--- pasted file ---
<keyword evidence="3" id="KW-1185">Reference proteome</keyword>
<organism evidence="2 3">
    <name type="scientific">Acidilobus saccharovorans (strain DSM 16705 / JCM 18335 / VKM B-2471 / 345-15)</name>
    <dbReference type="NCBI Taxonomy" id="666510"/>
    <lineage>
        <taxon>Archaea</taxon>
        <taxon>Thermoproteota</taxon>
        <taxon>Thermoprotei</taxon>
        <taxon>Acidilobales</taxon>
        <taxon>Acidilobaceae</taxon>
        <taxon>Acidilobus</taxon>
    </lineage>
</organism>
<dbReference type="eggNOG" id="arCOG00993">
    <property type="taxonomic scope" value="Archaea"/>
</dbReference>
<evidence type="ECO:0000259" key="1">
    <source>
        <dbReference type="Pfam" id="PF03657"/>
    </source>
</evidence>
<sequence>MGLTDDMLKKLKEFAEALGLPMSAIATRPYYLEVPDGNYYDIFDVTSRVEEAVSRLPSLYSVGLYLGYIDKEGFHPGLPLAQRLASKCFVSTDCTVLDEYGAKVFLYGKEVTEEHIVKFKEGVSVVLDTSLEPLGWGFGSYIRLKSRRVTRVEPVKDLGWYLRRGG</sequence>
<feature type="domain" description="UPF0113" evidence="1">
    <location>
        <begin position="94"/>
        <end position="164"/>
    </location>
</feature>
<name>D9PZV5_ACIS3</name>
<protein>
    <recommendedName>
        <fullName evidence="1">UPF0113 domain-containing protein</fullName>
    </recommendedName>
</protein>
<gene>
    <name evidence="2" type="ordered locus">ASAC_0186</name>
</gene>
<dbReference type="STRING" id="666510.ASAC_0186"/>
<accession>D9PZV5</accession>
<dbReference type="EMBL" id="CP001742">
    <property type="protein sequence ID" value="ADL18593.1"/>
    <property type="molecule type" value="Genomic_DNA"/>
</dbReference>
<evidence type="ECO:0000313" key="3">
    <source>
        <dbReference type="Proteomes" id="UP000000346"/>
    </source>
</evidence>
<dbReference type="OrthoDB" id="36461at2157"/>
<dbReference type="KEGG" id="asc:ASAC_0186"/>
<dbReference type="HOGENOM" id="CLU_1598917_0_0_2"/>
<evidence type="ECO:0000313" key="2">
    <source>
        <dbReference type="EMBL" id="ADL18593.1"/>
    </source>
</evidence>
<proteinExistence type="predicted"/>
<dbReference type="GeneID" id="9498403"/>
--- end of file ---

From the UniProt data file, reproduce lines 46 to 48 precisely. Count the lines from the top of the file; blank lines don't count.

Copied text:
        <dbReference type="Proteomes" id="UP000000346"/>
    </source>
</evidence>